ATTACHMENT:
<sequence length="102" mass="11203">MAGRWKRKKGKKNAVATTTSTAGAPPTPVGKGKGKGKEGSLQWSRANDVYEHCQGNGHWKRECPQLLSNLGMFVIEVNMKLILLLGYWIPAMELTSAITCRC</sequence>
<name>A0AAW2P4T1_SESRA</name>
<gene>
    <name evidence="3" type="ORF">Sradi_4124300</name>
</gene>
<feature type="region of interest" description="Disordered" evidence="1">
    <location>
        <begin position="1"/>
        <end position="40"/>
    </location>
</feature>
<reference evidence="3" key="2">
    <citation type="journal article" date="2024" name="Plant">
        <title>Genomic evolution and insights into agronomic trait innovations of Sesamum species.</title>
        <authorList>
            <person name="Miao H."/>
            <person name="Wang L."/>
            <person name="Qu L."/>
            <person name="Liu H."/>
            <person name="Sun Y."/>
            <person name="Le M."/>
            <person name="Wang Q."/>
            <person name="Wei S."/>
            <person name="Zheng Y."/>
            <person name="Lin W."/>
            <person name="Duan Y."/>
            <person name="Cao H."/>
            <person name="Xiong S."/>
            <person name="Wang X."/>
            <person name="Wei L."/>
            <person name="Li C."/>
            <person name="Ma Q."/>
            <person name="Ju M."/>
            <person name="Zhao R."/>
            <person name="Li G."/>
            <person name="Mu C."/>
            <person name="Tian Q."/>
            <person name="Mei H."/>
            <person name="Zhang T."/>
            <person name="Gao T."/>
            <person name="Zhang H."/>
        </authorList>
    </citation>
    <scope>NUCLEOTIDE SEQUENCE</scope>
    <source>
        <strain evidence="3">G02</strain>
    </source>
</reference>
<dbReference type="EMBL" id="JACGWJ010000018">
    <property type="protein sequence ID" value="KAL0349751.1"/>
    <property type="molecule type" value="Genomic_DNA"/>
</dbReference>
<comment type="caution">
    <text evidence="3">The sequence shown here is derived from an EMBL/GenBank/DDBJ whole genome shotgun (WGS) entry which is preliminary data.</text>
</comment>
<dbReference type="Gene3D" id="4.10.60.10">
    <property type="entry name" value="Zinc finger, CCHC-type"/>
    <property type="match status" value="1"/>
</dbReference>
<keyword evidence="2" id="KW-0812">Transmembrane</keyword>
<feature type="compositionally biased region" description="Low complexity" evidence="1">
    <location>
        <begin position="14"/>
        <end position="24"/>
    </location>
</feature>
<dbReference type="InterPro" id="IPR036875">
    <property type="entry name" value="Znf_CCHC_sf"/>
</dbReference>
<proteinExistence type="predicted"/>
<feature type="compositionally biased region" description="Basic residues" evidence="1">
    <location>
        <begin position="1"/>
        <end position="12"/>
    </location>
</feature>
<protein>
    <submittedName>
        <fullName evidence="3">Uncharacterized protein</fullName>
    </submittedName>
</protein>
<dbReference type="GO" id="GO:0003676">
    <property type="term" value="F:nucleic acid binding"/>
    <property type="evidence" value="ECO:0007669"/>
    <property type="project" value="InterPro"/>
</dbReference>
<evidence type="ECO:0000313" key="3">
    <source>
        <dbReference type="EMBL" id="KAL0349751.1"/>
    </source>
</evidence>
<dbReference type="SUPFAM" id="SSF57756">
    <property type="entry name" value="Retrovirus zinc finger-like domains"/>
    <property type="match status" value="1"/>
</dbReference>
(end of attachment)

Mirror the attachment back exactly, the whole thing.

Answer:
<sequence length="102" mass="11203">MAGRWKRKKGKKNAVATTTSTAGAPPTPVGKGKGKGKEGSLQWSRANDVYEHCQGNGHWKRECPQLLSNLGMFVIEVNMKLILLLGYWIPAMELTSAITCRC</sequence>
<name>A0AAW2P4T1_SESRA</name>
<gene>
    <name evidence="3" type="ORF">Sradi_4124300</name>
</gene>
<feature type="region of interest" description="Disordered" evidence="1">
    <location>
        <begin position="1"/>
        <end position="40"/>
    </location>
</feature>
<reference evidence="3" key="2">
    <citation type="journal article" date="2024" name="Plant">
        <title>Genomic evolution and insights into agronomic trait innovations of Sesamum species.</title>
        <authorList>
            <person name="Miao H."/>
            <person name="Wang L."/>
            <person name="Qu L."/>
            <person name="Liu H."/>
            <person name="Sun Y."/>
            <person name="Le M."/>
            <person name="Wang Q."/>
            <person name="Wei S."/>
            <person name="Zheng Y."/>
            <person name="Lin W."/>
            <person name="Duan Y."/>
            <person name="Cao H."/>
            <person name="Xiong S."/>
            <person name="Wang X."/>
            <person name="Wei L."/>
            <person name="Li C."/>
            <person name="Ma Q."/>
            <person name="Ju M."/>
            <person name="Zhao R."/>
            <person name="Li G."/>
            <person name="Mu C."/>
            <person name="Tian Q."/>
            <person name="Mei H."/>
            <person name="Zhang T."/>
            <person name="Gao T."/>
            <person name="Zhang H."/>
        </authorList>
    </citation>
    <scope>NUCLEOTIDE SEQUENCE</scope>
    <source>
        <strain evidence="3">G02</strain>
    </source>
</reference>
<dbReference type="EMBL" id="JACGWJ010000018">
    <property type="protein sequence ID" value="KAL0349751.1"/>
    <property type="molecule type" value="Genomic_DNA"/>
</dbReference>
<comment type="caution">
    <text evidence="3">The sequence shown here is derived from an EMBL/GenBank/DDBJ whole genome shotgun (WGS) entry which is preliminary data.</text>
</comment>
<dbReference type="Gene3D" id="4.10.60.10">
    <property type="entry name" value="Zinc finger, CCHC-type"/>
    <property type="match status" value="1"/>
</dbReference>
<keyword evidence="2" id="KW-0812">Transmembrane</keyword>
<feature type="compositionally biased region" description="Low complexity" evidence="1">
    <location>
        <begin position="14"/>
        <end position="24"/>
    </location>
</feature>
<dbReference type="InterPro" id="IPR036875">
    <property type="entry name" value="Znf_CCHC_sf"/>
</dbReference>
<proteinExistence type="predicted"/>
<feature type="compositionally biased region" description="Basic residues" evidence="1">
    <location>
        <begin position="1"/>
        <end position="12"/>
    </location>
</feature>
<protein>
    <submittedName>
        <fullName evidence="3">Uncharacterized protein</fullName>
    </submittedName>
</protein>
<dbReference type="GO" id="GO:0003676">
    <property type="term" value="F:nucleic acid binding"/>
    <property type="evidence" value="ECO:0007669"/>
    <property type="project" value="InterPro"/>
</dbReference>
<evidence type="ECO:0000313" key="3">
    <source>
        <dbReference type="EMBL" id="KAL0349751.1"/>
    </source>
</evidence>
<dbReference type="SUPFAM" id="SSF57756">
    <property type="entry name" value="Retrovirus zinc finger-like domains"/>
    <property type="match status" value="1"/>
</dbReference>